On Heresy

If you’ve spent any amount of time in the theological ghettoes of social media, you’ll have certainly come across threads in which “Heresy!” or “Heretic!” is bandied about with a frequency far disproportionate to its normal, everyday use. For various reasons, the term’s usually wielded by more conservative theologues; simply, the “conservation” impulse inherent in conservative streams of thought spends more energy manning the fences of orthodoxy than similar impulses in liberal streams. Nevertheless, “Heretic!”, especially in the digital context, functions primarily as an opprobrium, a “caveat lector.” I think this represents a departure, ironically enough, from the traditional modes in which accusations of heresy were used.

To justify that position, however, requires that we take a step back and look beyond the scope of our current moment. First, I’ll characterize this moment of the church–a church simultaneously present and absent, physical and digital. Then, I’ll offer two understandings of heresy: one prior to today and the one in use at the moment. Finally, I’ll close with a couple of correlative thoughts on the matter.

We are fortunate to live in the time of mass media. The benefits to the world from easy global communication are immeasurable, and we each have access to a world of knowledge at the tips of our fingers. For the church, this digital proximity has engendered a sense of the global, transcultural body of Christ. For that, we ought to be thankful. Modes of Christianity–theological paradigms, church structures, social witnesses–which would have remained invisible within our local context, are now immediately available thanks to the advent of social media. Questions we would have never thought to ask, ways of being in the world that would have never occurred to us–these are now shifting our perceptions and our expectations of Christian life.

All of which can remain largely abstract, as far as it goes. For the most part, such questions remain ethereal but for the genuinely interested. Nevertheless, this perpetual presence affects those of us whose minds have been shaped by the cell phones in our pockets. Now, we exist simultaneously in two worlds:  our local, embodied environment and our digital sphere. The phone constantly pulls us from one environ to the other. It disrupts our physical bonds, distracting us from the person in our midst. The immediacy of the flesh-and-blood relationship we have with those with whom we worship on a weekly basis competes with the pseudo-intimacy of our social media relationships, those cultivated strictly through–or mediated through–an online forum, in which one can carefully and artificially manicure their being in a categorically different manner than one’s embodied presentation to us.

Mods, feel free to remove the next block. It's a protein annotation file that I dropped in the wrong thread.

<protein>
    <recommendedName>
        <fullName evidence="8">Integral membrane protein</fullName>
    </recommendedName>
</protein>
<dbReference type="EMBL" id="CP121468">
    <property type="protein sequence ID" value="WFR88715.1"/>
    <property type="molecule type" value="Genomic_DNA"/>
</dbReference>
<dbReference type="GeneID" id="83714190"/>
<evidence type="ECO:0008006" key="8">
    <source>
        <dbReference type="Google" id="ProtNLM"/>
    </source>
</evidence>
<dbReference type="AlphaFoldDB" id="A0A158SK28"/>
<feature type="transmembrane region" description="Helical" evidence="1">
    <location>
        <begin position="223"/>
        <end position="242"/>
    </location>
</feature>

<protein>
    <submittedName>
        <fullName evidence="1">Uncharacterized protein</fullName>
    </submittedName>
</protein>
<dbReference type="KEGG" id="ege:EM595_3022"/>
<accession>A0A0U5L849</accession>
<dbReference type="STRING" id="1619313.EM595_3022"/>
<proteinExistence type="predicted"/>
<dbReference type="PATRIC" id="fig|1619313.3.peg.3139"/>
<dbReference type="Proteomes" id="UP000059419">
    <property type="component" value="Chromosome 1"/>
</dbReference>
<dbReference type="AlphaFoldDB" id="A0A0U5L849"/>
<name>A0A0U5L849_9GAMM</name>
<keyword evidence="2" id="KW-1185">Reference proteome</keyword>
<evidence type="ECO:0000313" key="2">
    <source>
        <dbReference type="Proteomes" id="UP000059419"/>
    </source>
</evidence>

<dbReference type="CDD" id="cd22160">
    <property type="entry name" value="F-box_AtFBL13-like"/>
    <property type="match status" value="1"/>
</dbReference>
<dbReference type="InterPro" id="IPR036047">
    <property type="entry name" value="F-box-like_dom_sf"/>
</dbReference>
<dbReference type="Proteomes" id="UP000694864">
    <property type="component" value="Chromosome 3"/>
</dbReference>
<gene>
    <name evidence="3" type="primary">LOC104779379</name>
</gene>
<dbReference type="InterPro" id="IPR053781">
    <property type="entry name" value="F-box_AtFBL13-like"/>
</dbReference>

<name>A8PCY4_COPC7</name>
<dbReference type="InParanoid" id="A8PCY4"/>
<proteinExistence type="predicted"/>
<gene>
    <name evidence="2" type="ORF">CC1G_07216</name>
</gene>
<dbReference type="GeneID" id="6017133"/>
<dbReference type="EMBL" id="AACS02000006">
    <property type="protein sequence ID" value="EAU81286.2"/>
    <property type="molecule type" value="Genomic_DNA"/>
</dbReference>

An artificial intimacy crafted online has the capacity to assume duties that, properly exercised, belong to the person near you. The local church, as the local gathering of people belonging to Christ, promotes a type of personal co-involvement only achievable by means of extensive communion, of being-near and living-near. When we speak with another person, when we communicate with them and read their body language as we hear their voice, we “comprehend” them in a manner impossible merely through artificial channels. Worshipping alongside, serving alongside, living alongside–the people with whom we share our lives from week to week to month to year become more real to us than an avatar ever could. The difficulties of real life relationships, the frustrations, the complexities–in other words, the very things that can be filtered out, muted, and otherwise ignored online–must be worked through, or the relationship fails. The temptation to replace the embodied relationships of your local context with the digital mutual following of the internet weighs heavily. Whereas the person in your midst has an obligation, simply by virtue of their shared involvement in the world with you (among other reasons), to love you, to help you, to counsel you–your online community is under no such obligation, although such an obligation may be felt by virtue of pseudo-intimacy.

In terms of the church, your local collection of believers–the ones with whom you’ve bound yourself to the apostles’ teaching and to each other (cf. Ac. 2.42ff)–has obligations that reach merely as far as that body extends. In other words, the life and worship of a certain church are coextensive with, in this case, its discipline. Mutual submission is the fundamental political character of the church. Members of the local spiritual body are obligated to each other by Christ, and so, when a member of this body transgresses the limits appertaining to this body, the body (through whatever mechanisms it chooses for itself, such as an elder board, diaconate, or whatever) is obligated to treat the matter.

How, then, do these ecclesial obligations change or appear to change in our new context? For one, felt obligations are augmented by the entrenchment of social media in everyday life, precisely because of the pseudo-intimacy that grows from our second, digital lives.